- ŌURA – offers a ring-based tracker that takes uses a stronger pulse signal from the finger than the wrist, allowing it to gather precise data from your body’s vital signals. The ŌURA ring analyzes the quality of your rest and recovery while you sleep by continuously monitoring your heart rate (optically), HRV, pulse amplitude, respiration rate, body temperature, and even the slightest hand and finger movements. ŌURA uses these parameters to determine the state of your brain while you sleep. Use my code quantifiedbob to save 10% on your order!
- Withings Pulse – can be worn on the wrist or clipped on. Tracks heart rate, blood oxygen level, sleep, steps, elevation, distance, running, and calories burned.
- Misfit Wearables – the Shine 2 is crafted from aircraft grade aluminum and has 12 tri-color LEDs, vibration alert, and capacitive touch. It tracks distance traveled, calories burned, steps taken, activities, and length and quality of sleep.
- Basis (RIP) – their latest model, the Basis Peak, tracks heart rate, galvanic skin response, caloric burn, sleep, duration walking/running/riding, and can receive alerts when paired with a smartphone.
- BodyMedia (RIP) – made a great device called the Fit that collected a nice set of biometric data. Jawbone acquired them and discontinued the BodyMedia line, but some units are still available on Amazon.
- Adidas Fit Smart (RIP) – tracks continuous heart rate, pace, distance, stride, and syncs with their miCoach training app.
Heart Rate and HRV Tracking
All of the wearables and fitness trackers listed above will track heart rate, but for more detailed readings and the ability to track heart rate variability, you’ll need a good heart rate monitor:
- Polar H7 Heart Rate Sensor – it connects to an elastic strap you wear around your chest and transmits data via Bluetooth.
- HRV4Training – helps you optimize your goals and prevent overtraining by measuring your Heart Rate Variability and providing tailored feedback on your physical condition. Measurements can be taken with or without a chest strap.
- SweetBeat HRV – Provides real-time HRV measurements for monitoring stress, training, as well as detecting food sensitivities.
- AliveCor Kardia – FDA approved, provides in-depth EKG analysis, personal reports and more.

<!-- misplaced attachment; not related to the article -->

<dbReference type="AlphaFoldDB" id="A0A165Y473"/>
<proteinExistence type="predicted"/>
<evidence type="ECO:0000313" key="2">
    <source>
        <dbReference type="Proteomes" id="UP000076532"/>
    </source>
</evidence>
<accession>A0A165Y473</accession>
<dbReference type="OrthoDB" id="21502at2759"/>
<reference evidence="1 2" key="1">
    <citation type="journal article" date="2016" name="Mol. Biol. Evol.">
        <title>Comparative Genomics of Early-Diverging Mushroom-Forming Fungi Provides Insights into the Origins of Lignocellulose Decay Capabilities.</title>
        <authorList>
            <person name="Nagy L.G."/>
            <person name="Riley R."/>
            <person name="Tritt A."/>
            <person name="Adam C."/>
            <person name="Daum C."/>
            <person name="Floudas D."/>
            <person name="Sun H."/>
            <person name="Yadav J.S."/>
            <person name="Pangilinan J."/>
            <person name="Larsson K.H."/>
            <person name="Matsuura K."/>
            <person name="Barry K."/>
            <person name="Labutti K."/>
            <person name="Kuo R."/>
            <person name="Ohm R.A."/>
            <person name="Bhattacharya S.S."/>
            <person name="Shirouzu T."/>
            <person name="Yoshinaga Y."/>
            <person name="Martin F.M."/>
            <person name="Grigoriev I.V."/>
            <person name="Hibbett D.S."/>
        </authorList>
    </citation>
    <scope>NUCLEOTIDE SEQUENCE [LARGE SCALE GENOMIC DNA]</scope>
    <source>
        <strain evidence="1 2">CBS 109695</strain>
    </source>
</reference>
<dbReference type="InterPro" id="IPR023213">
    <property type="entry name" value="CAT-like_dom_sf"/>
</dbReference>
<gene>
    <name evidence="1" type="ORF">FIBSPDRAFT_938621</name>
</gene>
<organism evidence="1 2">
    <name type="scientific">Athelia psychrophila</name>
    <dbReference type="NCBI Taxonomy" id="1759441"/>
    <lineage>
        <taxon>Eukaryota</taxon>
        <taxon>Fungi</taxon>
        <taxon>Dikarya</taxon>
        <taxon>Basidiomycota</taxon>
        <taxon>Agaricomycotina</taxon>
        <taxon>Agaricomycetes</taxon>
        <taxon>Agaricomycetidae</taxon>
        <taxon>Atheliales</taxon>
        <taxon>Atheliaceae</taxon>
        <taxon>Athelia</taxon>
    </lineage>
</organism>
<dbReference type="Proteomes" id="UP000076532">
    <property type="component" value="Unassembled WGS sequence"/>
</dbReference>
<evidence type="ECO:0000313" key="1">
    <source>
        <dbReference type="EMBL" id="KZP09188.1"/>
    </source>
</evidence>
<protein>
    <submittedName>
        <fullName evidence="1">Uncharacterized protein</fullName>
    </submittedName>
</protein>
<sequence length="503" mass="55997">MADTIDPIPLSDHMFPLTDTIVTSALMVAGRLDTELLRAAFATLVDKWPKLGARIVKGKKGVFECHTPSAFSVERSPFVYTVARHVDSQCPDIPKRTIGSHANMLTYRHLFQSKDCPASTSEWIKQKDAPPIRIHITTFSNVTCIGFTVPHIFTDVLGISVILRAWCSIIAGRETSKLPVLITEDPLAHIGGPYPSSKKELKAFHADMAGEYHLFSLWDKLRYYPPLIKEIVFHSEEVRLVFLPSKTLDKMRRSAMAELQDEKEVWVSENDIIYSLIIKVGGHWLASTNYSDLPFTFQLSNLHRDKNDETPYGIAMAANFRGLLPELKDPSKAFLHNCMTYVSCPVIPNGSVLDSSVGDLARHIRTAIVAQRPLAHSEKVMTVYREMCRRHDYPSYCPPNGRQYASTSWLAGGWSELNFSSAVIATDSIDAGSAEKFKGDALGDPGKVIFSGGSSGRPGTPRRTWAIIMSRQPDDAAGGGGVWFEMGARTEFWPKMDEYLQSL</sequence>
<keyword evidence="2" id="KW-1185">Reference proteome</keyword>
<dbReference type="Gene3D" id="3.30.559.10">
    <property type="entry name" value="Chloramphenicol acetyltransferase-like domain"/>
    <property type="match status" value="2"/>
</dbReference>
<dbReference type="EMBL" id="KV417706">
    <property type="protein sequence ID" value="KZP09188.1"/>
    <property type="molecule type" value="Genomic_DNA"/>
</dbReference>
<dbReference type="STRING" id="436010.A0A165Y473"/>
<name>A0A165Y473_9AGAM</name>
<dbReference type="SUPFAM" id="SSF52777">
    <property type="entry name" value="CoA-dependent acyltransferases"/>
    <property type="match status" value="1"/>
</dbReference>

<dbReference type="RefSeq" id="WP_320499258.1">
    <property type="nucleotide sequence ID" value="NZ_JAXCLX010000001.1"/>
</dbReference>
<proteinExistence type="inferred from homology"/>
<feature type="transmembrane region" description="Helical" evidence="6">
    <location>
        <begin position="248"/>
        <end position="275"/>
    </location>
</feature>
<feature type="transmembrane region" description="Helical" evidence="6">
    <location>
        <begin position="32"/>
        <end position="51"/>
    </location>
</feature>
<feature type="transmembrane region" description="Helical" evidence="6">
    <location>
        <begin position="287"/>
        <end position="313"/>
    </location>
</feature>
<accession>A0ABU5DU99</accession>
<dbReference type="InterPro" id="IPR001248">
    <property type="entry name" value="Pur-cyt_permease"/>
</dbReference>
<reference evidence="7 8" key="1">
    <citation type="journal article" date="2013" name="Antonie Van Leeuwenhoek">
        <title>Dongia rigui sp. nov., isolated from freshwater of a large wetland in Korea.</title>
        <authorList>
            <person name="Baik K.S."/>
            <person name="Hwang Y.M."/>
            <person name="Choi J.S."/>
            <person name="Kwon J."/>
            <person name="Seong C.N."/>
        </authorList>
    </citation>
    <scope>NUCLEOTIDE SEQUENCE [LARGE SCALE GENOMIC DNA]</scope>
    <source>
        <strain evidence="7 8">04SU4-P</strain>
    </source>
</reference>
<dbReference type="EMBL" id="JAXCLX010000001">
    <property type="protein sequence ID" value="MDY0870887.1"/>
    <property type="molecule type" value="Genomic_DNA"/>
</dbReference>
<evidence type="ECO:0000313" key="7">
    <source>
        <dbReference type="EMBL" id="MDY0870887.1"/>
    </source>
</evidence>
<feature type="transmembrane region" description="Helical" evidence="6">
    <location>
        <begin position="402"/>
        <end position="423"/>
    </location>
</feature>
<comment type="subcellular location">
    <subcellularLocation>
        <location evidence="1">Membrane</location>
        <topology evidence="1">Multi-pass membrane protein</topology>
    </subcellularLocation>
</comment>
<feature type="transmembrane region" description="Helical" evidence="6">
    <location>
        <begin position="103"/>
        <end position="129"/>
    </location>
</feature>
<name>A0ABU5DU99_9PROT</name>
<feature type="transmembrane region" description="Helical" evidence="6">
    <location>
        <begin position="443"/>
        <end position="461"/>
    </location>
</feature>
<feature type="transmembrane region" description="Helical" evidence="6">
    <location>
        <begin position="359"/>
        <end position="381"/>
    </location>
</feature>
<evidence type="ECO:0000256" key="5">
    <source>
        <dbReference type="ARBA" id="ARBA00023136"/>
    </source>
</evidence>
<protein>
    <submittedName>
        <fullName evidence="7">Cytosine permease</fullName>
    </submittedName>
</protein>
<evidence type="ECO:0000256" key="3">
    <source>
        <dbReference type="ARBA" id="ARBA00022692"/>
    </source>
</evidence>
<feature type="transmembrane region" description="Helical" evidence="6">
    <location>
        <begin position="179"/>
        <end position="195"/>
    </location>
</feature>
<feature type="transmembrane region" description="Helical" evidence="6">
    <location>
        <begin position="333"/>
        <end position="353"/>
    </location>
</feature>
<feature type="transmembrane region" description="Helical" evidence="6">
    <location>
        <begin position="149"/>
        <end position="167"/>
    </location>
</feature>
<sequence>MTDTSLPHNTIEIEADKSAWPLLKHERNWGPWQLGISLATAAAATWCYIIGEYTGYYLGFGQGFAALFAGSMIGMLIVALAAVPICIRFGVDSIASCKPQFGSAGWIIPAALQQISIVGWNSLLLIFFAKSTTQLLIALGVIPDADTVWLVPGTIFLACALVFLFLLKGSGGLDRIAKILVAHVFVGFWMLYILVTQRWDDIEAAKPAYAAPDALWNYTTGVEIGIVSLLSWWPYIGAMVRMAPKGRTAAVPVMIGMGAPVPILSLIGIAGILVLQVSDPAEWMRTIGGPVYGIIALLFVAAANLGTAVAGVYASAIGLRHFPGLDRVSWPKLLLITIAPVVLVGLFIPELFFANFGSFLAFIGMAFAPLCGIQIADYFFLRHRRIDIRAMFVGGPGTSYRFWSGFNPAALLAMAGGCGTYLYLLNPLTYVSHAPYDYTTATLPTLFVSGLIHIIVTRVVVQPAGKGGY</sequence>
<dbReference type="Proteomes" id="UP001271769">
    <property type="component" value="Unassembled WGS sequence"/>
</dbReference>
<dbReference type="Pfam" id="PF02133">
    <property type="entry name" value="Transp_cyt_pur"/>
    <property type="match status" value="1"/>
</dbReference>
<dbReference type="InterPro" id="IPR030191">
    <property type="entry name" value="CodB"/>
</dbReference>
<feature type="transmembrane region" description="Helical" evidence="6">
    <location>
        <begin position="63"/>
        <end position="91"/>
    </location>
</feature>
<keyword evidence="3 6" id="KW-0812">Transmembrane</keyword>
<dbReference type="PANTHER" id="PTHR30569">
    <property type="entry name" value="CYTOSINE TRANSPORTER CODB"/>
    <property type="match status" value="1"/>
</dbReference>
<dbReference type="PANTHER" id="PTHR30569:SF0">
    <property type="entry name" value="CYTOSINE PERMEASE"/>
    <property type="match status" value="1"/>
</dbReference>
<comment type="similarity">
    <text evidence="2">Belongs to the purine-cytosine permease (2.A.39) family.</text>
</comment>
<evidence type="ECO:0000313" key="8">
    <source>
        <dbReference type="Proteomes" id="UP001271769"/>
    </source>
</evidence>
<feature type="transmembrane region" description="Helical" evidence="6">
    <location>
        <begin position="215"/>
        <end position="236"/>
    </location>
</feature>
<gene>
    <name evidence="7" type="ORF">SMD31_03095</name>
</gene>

While many of the wearables above offer some way of “tracking” sleep (with varying degrees of accuracy), the following are dedicated sleep trackers:
- Beddit – slips over your mattress and tracks sleep time, heart rate, snoring, breathing, and events like getting up in the middle of the night. An alarm clock feature wakes you up at the optimal time during your sleep cycle.
- Sleep Time – smartphone app that tracks sleep by detecting movement using the phone while you are sleeping.
- Zeo Sleep Monitor (RIP) – tracks sleep via a wireless, EEG-enabled headband that monitors brain activity. The bad news is that Zeo shut down as a company a few years ago, and no longer make this device. The good news is you can still find units (and extra headbands) on Amazon and EBay.
- Sense – a combination bedside air quality monitor and wearable “sleep pill” that clips to your pillow and recognizes sleep through movement during the night.
- Neuroon Intelligent Sleep Mask – has EEG sensors and LED lights embedded into the mask to quantify sleep stages and provide different sleep and anti-jetlag programs. Recently released a companion lucid dreaming app.
- Lumo Lift – clips on your shirt collar (or can be worn under a shirt) and will gently vibrate when it detects you are not sitting straight or standing tall.
- Prana – clip-on wearable that tracks both breathing and posture. Was crowdfunded but has yet to be released.
Mind / Neurofeedback
- Muse – their brain-sensing headband (EEG) and app acts as a personal meditation assistant. Uses audio feedback (birds chirping, weather) to indicate whether mind is calm or wandering. Tracks each session so you can review your data and set goals.
- 40 Years of Zen – intensive, on-site 5 day neurofeedback training program at a custom facility in the Seattle area. Uses state of the art 3-D imaging equipment to scan and identify up to 5,700 areas of your brain, resulting in your own brain map. Costs $15,000 USD.
Brain Games and Brain Training Apps
Weight and Body Composition
- Withings Body Cardio – a more advanced smart scale that in addition to tracking body fat, water percentage, muscle mass and bone mass, calculates Pulse Wave Velocity, a measure of cardiovascular health.
- Withings Smart Body Analyzer – smart scale that tracks weight and body fat percentage, heart rate, and air quality (in your bathroom??). Data is uploaded wirelessly.
- Fitbit Aria Smart Scale – tracks weight, body fat, lean body mass, and can recognize up to 8 users. Wirelessly sends data to your Fitbit account.
- Omron Body Composition Monitor Scale – not a “connected” scale, but great value for home use and seems to provide better body fat assessment than the other scales (since it also uses hand-held sensors to provide bioelectrical impedance analysis. Measures 7 different fitness indicators (body fat percentage, BMI, skeletal muscle, resting metabolism, visceral fat, body age, and weight), 90-day memory and up to 4 user profiles.
- BodPod – An egg-shaped pod you sit inside that is considered the “gold standard” in body composition assessment. These units cost around $35k USD so often hard to locate a facility (outside of universities) that offers testing.
Blood Pressure, Temperature, and Vitals
- Withings Blood Pressure Monitor – provides quick blood pressure readings using a wireless cuff that connects to a smart phone. Data can be synced online.